Monday, June 21, 2010


I couldn't help noticing when an ad for the new electric car from Nissan came up on my Facebook page, and I just had to follow the link to find out about it. I like the idea of an electric car; with a clean source of electricity (nuclear, anyone? but that's another discussion) and the right battery technology, good electric cars could solve a lot of our transportation-related energy problems.

But the problem is that the major car companies don't seem to actually want to sell electric cars. I can think of lots of good conspiracy theories to why that might be so, but we needn't speculate as to why in order to demonstrate that it is, in fact, true.

Let's start with the price of the Nissan LEAF. About $32,000. People's car, right? That's for a subcompact five-seater with a range of about 100 miles per charge. Nissan is trying to send a message, which is, basically, "don't buy this car." Anyone with an eye on their budget will get the message, and only hard-core eco-fanatics will pony up so much money for so little transportation.

And there's another message Nissan is trying to send: this electric car thing is just so difficult and complicated that we can't possibly make it viable in the marketplace.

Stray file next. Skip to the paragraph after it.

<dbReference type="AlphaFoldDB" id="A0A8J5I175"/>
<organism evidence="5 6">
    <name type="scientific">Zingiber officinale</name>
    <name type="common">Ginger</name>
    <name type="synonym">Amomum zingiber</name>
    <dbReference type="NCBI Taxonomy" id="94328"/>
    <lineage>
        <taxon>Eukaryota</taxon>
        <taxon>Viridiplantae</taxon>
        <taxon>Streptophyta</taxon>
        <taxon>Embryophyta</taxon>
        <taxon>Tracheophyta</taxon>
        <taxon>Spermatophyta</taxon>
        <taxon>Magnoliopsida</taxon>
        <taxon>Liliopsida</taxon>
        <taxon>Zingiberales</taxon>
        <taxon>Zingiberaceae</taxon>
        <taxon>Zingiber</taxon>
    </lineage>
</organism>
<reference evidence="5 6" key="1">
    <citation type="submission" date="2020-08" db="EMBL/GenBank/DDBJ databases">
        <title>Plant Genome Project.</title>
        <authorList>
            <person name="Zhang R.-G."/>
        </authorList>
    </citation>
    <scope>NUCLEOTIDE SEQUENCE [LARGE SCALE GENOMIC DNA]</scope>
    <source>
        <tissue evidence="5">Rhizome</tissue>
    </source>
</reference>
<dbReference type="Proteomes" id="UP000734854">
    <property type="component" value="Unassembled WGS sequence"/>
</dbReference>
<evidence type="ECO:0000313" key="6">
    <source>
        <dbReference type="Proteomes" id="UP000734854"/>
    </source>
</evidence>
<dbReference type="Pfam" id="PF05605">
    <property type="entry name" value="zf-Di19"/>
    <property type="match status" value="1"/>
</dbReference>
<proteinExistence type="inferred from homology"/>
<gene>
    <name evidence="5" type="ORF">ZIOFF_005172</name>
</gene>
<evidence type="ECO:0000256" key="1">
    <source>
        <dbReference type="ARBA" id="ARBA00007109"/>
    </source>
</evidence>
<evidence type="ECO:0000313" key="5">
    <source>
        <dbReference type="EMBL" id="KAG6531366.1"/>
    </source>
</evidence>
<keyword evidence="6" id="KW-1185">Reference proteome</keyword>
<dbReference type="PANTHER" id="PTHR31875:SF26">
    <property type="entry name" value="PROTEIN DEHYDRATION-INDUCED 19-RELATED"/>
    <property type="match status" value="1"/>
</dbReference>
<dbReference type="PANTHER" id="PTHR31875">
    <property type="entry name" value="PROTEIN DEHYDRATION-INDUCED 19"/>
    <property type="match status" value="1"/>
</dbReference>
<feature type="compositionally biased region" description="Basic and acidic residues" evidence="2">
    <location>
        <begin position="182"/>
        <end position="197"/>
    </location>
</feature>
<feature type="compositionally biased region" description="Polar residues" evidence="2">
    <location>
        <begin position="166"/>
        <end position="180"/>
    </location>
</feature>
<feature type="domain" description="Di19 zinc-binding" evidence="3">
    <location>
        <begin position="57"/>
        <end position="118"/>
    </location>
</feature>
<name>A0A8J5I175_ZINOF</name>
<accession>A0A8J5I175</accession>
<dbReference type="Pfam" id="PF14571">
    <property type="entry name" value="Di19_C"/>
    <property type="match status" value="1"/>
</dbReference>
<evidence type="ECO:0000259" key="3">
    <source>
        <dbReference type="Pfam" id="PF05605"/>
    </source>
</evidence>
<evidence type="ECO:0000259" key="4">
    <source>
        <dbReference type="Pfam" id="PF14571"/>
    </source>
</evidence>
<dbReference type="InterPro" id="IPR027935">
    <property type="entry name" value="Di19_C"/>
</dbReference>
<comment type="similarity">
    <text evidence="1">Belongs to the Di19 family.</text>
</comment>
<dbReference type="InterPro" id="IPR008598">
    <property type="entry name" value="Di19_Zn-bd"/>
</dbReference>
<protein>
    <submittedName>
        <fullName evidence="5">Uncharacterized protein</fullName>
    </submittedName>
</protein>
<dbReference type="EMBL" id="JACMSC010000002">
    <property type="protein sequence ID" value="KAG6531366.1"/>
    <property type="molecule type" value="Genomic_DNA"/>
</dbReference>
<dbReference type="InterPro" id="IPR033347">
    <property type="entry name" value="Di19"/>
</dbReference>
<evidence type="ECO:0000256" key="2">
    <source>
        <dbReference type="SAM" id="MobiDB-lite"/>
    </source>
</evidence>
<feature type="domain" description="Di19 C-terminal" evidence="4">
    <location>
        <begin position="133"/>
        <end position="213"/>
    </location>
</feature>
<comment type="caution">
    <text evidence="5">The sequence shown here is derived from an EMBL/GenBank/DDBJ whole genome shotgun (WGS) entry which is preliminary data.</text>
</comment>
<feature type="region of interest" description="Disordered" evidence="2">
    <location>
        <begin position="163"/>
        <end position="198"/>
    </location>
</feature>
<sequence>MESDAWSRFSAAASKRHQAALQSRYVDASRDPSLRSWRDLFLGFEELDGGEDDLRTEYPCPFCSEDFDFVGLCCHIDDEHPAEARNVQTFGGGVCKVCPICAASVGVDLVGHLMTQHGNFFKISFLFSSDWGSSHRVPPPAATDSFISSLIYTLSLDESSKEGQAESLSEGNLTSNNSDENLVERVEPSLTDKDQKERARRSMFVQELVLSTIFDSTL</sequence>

But come on, people, this is old news! Not only did we have a working electric car twenty years ago, but the car companies, especially General Motors, used the same arguments and tactics to kill it. This is not as complicated as they make it out. Tesla invented the brushless AC electric motor more than 100 years ago, and Thomas Edison created an electric car that could be recharged using water.

The EV1, the General Motors electric from the late 80s, had a range of 80 miles using conventional lead-acid batteries. Is Nissan trying to tell us that, twenty years later, they can only get 25% more range?

Look, if the major car companies wanted to build and market a viable electric car, they could make one with sufficient range and at a reasonable cost. This is not an exotic technolgy like, say, hybrids or hydrogen fuel cells. Lets just all admit that if the electric car is to be a part of modern transportation, it is not going to come from any manufacturer you've ever heard of.

And when that car comes along, we'll just have to fight to make sure the big car makers and the Feds dont' get in its way. More on that some other time, and perhaps in some other blog.

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